Soon after, Pessl got another call, this time from Minda Lazarov, who was a member of the U.S. Committee for UNICEF and one of the early champions of the Baby-Friendly Hospital Initiative.

Lazarov told Pessl that James Grant, who was then the director of UNICEF, wanted to make a video to show that these practices could be implemented in the developed world. So in 1993, UNICEF sent a film crew and produced a video, narrated by Katie Couric, which shows what Baby-Friendly practices looked like in a US hospital.

That video survives today. BFUSA has posted an edited version of it here:

Pessl and Tate are both featured prominently in the video. It’s a fascinating look back in time to see Baby-Friendly philosophy in its evolutionary infancy. For example, at one point, Pessl reveals the organization’s emerging attitudes about purchasing formula – well before they began their official pursuit of Baby-Friendly accreditation:

“We are in the process right now of renegotiating for our infant formula – where we will be paying for all of our supplies that come from a formula company and keep it on a very straight business arrangement. We had a real concern that by having formula vendors on our unit, accepting free supplies, we really became indebted to a particular business or a particular company – and we really felt, in terms of ethical healthcare, that was not a good idea. So, we give mothers a very clear message that we’re promoting breastfeeding and not advertising for a company.”

The Right Thing for the Community

Looking back, Tate says that one of the keys to sustaining her facility’s commitment to Baby-Friendly for more than two decades was a process of continuously engaging with leadership about Evergreen’s Baby-Friendly history and philosophy – and its benefits to patients and the overall health of the community.

“Over the years, we’ve had multiple changes in CEO, executive director of our women’s and children services, different managers, different CFO,” she says. “Every time you go through a change like that and you bring somebody at a high level into the organization that does not have the history and doesn’t know about Baby-Friendly, you have to go through that education process all over again.”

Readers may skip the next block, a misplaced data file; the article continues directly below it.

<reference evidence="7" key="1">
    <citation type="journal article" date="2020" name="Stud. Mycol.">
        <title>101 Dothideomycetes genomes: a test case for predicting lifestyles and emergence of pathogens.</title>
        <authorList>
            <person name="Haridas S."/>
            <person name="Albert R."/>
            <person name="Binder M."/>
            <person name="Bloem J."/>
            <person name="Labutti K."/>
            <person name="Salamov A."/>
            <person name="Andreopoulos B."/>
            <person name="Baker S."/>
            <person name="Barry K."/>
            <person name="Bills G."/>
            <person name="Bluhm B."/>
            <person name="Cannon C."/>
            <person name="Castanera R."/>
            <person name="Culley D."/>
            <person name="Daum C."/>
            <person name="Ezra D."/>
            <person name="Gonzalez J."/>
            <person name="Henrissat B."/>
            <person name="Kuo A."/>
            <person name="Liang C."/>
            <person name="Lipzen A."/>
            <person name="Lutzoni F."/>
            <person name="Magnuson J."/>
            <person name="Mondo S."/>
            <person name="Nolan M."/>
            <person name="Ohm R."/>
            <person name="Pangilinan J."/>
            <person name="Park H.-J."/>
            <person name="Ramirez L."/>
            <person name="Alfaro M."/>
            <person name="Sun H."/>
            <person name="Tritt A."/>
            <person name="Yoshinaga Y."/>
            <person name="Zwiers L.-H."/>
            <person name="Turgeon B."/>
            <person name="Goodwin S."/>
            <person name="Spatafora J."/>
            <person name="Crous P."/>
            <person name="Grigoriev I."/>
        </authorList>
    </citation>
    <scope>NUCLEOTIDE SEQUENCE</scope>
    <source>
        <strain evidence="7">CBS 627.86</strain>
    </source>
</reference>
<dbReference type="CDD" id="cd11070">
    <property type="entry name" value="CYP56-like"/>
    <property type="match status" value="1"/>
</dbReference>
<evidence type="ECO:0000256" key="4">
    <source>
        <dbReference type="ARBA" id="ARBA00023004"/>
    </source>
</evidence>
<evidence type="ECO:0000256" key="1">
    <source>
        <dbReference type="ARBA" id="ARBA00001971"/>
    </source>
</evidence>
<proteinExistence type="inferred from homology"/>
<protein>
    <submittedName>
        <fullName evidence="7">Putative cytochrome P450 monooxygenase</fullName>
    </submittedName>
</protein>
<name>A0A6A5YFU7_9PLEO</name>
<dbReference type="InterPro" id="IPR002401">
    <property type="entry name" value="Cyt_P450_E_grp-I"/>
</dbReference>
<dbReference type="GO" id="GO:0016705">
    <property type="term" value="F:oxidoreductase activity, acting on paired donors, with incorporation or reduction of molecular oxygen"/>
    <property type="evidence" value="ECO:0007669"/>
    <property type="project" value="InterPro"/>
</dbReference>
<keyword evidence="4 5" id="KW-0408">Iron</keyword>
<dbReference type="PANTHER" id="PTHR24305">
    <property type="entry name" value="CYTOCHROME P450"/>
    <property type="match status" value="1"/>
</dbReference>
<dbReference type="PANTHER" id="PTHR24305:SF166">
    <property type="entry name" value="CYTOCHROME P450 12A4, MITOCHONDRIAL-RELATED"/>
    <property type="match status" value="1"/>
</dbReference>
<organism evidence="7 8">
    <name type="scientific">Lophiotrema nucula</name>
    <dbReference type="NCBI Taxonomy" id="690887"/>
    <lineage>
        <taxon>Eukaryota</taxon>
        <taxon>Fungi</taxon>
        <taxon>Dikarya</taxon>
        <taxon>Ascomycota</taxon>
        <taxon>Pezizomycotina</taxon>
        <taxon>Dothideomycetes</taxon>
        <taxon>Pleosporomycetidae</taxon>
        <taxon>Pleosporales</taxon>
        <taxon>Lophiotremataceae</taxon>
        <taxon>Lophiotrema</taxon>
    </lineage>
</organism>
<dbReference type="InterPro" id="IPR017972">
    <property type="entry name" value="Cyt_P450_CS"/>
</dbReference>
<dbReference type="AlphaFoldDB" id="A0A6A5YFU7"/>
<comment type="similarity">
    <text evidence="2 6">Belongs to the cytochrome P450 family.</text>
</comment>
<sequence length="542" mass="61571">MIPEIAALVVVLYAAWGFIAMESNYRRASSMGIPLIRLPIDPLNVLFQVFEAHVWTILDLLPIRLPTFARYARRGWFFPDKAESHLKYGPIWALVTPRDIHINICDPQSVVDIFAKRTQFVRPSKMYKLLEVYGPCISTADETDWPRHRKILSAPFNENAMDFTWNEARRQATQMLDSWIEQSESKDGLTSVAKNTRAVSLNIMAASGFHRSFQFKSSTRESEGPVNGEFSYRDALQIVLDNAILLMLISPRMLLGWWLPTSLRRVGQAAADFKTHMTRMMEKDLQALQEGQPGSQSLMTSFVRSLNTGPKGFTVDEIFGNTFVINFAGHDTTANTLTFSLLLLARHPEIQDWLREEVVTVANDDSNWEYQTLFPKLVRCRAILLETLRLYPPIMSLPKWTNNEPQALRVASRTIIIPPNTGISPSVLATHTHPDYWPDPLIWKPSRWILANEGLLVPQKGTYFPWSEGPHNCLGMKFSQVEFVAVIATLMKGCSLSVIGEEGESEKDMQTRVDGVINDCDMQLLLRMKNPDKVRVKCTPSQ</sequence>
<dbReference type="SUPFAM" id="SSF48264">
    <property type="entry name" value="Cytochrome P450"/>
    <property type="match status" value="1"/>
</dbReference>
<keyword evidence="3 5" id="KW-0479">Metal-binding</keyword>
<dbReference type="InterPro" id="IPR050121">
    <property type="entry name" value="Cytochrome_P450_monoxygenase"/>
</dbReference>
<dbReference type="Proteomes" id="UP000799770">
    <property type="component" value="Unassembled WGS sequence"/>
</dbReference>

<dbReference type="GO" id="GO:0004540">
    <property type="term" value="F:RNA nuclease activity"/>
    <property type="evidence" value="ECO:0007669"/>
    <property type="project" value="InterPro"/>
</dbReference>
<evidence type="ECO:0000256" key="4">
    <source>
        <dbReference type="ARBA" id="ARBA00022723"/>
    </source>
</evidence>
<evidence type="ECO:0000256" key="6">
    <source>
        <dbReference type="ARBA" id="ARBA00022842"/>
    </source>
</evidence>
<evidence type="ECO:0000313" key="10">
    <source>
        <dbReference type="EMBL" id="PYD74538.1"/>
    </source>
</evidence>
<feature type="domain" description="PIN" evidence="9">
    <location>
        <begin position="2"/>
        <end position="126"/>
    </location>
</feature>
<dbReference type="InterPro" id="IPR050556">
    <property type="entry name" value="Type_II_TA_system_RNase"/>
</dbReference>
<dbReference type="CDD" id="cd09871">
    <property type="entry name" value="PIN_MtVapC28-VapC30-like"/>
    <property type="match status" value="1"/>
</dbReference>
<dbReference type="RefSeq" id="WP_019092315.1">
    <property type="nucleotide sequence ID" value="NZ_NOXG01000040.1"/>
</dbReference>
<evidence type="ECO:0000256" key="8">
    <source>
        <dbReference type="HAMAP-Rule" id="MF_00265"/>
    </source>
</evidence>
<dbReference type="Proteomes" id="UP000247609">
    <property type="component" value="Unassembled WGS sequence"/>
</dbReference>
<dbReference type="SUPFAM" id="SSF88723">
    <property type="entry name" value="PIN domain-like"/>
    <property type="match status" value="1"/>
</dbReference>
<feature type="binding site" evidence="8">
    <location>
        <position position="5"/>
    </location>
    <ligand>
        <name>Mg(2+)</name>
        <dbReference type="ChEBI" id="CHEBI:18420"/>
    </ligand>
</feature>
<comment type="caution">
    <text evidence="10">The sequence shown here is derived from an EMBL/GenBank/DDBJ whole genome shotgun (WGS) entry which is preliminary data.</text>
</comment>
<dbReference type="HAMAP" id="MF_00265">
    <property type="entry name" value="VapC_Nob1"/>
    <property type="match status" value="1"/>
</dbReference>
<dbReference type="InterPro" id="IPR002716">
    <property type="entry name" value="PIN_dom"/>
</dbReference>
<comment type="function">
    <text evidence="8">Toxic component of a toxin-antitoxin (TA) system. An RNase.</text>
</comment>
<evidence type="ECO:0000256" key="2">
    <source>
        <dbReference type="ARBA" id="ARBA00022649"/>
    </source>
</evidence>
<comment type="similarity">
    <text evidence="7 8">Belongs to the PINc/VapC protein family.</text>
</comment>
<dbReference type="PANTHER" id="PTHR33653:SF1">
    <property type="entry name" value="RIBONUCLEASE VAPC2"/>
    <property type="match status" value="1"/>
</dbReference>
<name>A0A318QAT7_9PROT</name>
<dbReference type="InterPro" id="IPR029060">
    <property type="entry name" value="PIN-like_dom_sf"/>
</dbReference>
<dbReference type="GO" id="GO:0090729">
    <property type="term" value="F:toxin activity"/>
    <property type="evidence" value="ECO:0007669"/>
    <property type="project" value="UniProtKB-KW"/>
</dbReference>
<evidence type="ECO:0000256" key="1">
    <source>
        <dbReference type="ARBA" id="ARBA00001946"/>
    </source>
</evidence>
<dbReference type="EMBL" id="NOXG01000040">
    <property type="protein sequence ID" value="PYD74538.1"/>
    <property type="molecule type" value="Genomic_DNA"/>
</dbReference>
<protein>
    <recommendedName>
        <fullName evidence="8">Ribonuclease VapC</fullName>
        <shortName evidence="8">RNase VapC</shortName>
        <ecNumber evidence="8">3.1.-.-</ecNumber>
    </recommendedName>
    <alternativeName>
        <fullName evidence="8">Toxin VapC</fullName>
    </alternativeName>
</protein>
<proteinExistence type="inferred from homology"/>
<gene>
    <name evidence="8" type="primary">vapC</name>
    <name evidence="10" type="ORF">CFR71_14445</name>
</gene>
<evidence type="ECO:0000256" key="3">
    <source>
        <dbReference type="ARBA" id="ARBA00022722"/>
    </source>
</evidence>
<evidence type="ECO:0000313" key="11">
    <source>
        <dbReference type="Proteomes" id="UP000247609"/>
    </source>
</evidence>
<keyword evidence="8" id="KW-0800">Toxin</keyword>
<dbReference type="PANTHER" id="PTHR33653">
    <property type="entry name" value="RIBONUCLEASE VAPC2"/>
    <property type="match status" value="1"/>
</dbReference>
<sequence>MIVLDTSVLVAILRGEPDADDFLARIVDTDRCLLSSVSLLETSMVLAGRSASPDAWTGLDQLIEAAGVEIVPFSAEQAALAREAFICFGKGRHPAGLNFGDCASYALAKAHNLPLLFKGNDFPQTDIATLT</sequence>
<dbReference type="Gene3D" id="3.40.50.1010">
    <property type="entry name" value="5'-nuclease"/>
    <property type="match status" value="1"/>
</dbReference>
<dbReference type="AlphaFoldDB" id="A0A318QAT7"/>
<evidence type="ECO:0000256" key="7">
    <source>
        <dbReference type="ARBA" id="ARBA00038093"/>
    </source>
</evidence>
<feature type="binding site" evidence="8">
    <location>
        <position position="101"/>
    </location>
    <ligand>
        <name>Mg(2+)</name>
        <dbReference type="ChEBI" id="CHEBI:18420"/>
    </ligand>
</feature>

“We’ve been focused on doing the right thing for our community – and we’ve been fortunate to have always had administrators who have understood that breastfeeding is important for lifelong health for both mother and baby. There has never been a time in all the years we’ve been Baby-Friendly where anybody has ever suggested that we drop it here.”

A Journey Worth Taking

Pessl and Tate agree that their trailblazing experience, while challenging at times, has been a rewarding journey.

“It was an amazing time when I think of it,” says Pessl. “It was an amazing group of nurses and physicians who just wanted to make things better. The breastfeeding fit into all of that as just one piece of a family-centered practice. We were way ahead of the game, which made it a lot easier when we decided to actually focus on Baby-Friendly.”

“We take such pride in being the first hospital in the country that was able to do this,” says Tate. “We’re really proud of how hard we worked, what a team effort it was, and the prestige that comes from the designation. But at the same time, our attitude from the beginning was that we wanted every hospital in the state of Washington to be Baby-Friendly. We wanted this to spread like wildfire – because it’s the right thing to do for these moms and babies.

“Ultimately, it’s a commitment to the health and well-being of our community – and it’s ingrained in who we are and how we practice. We’re proud of the evidence-based care we provide to support our families around their infant feeding decisions. It’s just what we do.”